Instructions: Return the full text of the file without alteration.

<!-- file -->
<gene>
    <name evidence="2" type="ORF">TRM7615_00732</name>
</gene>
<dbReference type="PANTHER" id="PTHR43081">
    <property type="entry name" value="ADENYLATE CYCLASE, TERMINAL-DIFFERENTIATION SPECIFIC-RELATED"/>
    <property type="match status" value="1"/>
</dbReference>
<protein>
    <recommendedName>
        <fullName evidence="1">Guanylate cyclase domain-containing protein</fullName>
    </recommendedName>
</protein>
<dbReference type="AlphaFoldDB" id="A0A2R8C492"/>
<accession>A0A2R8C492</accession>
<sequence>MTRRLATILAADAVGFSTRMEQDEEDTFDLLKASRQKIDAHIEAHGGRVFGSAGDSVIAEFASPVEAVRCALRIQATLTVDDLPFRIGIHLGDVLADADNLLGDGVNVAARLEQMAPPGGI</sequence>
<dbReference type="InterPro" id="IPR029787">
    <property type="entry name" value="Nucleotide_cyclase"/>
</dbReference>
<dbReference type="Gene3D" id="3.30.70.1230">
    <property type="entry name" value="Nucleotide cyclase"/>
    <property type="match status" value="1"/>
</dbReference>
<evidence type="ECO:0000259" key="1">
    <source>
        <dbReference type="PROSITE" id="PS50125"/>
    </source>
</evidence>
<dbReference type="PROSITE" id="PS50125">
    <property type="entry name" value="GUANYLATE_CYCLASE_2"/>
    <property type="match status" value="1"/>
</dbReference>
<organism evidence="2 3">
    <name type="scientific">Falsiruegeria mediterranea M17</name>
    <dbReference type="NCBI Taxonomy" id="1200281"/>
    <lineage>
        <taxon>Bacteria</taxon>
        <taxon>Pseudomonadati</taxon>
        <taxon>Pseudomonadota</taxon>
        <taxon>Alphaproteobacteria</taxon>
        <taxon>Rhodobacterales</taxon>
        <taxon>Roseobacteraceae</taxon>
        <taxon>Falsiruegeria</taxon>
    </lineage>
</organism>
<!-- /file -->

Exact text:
<gene>
    <name evidence="2" type="ORF">TRM7615_00732</name>
</gene>
<dbReference type="PANTHER" id="PTHR43081">
    <property type="entry name" value="ADENYLATE CYCLASE, TERMINAL-DIFFERENTIATION SPECIFIC-RELATED"/>
    <property type="match status" value="1"/>
</dbReference>
<protein>
    <recommendedName>
        <fullName evidence="1">Guanylate cyclase domain-containing protein</fullName>
    </recommendedName>
</protein>
<dbReference type="AlphaFoldDB" id="A0A2R8C492"/>
<accession>A0A2R8C492</accession>
<sequence>MTRRLATILAADAVGFSTRMEQDEEDTFDLLKASRQKIDAHIEAHGGRVFGSAGDSVIAEFASPVEAVRCALRIQATLTVDDLPFRIGIHLGDVLADADNLLGDGVNVAARLEQMAPPGGI</sequence>
<dbReference type="InterPro" id="IPR029787">
    <property type="entry name" value="Nucleotide_cyclase"/>
</dbReference>
<dbReference type="Gene3D" id="3.30.70.1230">
    <property type="entry name" value="Nucleotide cyclase"/>
    <property type="match status" value="1"/>
</dbReference>
<evidence type="ECO:0000259" key="1">
    <source>
        <dbReference type="PROSITE" id="PS50125"/>
    </source>
</evidence>
<dbReference type="PROSITE" id="PS50125">
    <property type="entry name" value="GUANYLATE_CYCLASE_2"/>
    <property type="match status" value="1"/>
</dbReference>
<organism evidence="2 3">
    <name type="scientific">Falsiruegeria mediterranea M17</name>
    <dbReference type="NCBI Taxonomy" id="1200281"/>
    <lineage>
        <taxon>Bacteria</taxon>
        <taxon>Pseudomonadati</taxon>
        <taxon>Pseudomonadota</taxon>
        <taxon>Alphaproteobacteria</taxon>
        <taxon>Rhodobacterales</taxon>
        <taxon>Roseobacteraceae</taxon>
        <taxon>Falsiruegeria</taxon>
    </lineage>
</organism>